As populations around the world become more mobile – moving faster and travelling further than ever before – the need for a secure identity is crucial.
A legal ID allows individuals to be recognised as part of society and enables them to access their rights and benefits, whether financial, social, healthcare, travel, or even owning a house.
We live in a fast-changing environment, where governments and security professionals face growing challenges to protect people and places. As industry leaders operating in a society with modern-day infrastructure, it is our responsibility to devise innovative means and enable individuals to access a legal identity, especially as we become more connected globally.
Managing international exchanges efficiently
To help border control and law enforcement agencies, biometric solutions support fast, effective, and precise investigations of unlawful events – from robbery to serious crime and trespassing to road-related violations.
The UAE is one of the world’s most important trade and business hubs. As a result, the country experiences a constant stream of people crossing its borders daily. As a global pioneer in innovative technology, the UAE leads the world’s governments in adopting biometric facial recognition technology, facilitating community members’ lives and offering them an easy, fast, and secure customer experience by enabling them to access government services.
Providing convenience and security
Traditional authentication methods often come with memorising long and complex passwords and tokens, but with multi-biometrics (face, fingerprints, iris), authentication is easier, quicker and more reliable. Fingerprint technology can limit theft and misuse. A biometric system is almost impossible to fool as fake fingers do not have the same conductivity or sweat glands as actual skin. This ultimately contributed to the democratisation of fingerprint technology and its widespread use, especially in areas such as physical access to buildings, safes, and restricted areas within organisations.
One example where biometrics ensured the safety of citizens and residents was in Argentina. The Federal Police of Argentina (PFA) partnered with IDEMIA for a key social event to bring state-of-the-art technology through facial recognition and fingerprints. More than 10,000 portraits were uploaded into the system and a mobile identification device allowed easy and quick access for verified individuals.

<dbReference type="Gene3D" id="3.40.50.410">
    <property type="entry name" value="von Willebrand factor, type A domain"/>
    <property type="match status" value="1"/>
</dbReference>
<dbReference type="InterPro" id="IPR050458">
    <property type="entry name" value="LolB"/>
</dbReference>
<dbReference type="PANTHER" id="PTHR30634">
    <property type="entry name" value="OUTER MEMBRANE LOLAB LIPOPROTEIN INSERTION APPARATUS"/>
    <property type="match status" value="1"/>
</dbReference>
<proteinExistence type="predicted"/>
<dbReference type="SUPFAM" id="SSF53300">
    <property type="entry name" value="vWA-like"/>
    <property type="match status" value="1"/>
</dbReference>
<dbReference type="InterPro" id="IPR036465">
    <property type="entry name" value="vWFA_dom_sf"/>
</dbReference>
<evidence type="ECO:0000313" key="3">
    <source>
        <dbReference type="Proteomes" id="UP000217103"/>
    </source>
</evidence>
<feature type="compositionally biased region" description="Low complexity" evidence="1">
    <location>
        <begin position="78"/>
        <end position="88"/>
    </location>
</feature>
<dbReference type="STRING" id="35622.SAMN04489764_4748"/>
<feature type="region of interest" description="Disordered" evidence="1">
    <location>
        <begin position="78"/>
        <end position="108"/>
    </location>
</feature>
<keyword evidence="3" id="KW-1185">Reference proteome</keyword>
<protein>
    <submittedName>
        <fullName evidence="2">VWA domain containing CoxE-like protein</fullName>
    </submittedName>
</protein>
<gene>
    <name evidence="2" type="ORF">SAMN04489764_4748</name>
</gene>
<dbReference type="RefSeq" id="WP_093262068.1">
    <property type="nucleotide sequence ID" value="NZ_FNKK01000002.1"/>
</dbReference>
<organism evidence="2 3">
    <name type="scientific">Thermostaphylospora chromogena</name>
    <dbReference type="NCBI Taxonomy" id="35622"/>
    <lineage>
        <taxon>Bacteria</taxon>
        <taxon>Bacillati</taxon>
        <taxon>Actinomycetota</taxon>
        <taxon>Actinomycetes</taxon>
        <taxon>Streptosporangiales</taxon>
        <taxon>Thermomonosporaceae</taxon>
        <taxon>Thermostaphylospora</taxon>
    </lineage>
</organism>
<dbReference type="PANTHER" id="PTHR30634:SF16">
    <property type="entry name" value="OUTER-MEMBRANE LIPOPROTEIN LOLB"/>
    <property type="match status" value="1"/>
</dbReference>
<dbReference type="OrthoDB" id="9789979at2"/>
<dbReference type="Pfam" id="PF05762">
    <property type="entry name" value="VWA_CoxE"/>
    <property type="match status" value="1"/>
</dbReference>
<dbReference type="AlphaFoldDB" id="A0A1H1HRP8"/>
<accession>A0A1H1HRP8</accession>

Fast and seamless travel experience
International travel has increased by 11 per cent as people feel more comfortable going abroad this year. Long queues in proximity will be a deal breaker for passengers, and touch-based biometric scanners installed at various airports around the world still pose a significant threat of contamination and risk for infection.
In 2016, UAE’s Ministry of Interior installed multi-biometric solutions at Dubai and Abu Dhabi airports to ensure maximum security while offering accurate, seamless face and iris capture for travellers. The chosen technology is hygienic and touchless but complies with many cultural norms while accessible to children and people with impaired mobility.
This year, UAE citizens and residents will no longer need to have a VISA stamped on their passports with their residency details and biometric data will be stored within the Emirates ID card. The new rule will allow individuals not to be separated from their passports and travel abroad suitably. Hence, airports can verify people’s residency status through their Emirates ID cards and passport number, cutting paperwork, physical touch, and process applications.
We must continue working closely with governments, civil societies, and developing partners to enhance global identification and implement technologies that focus on touchless and frictionless experiences in the coming few years. This will benefit in the post-Covid-19 eras and contribute to a more efficient and secure operating system in the long run.
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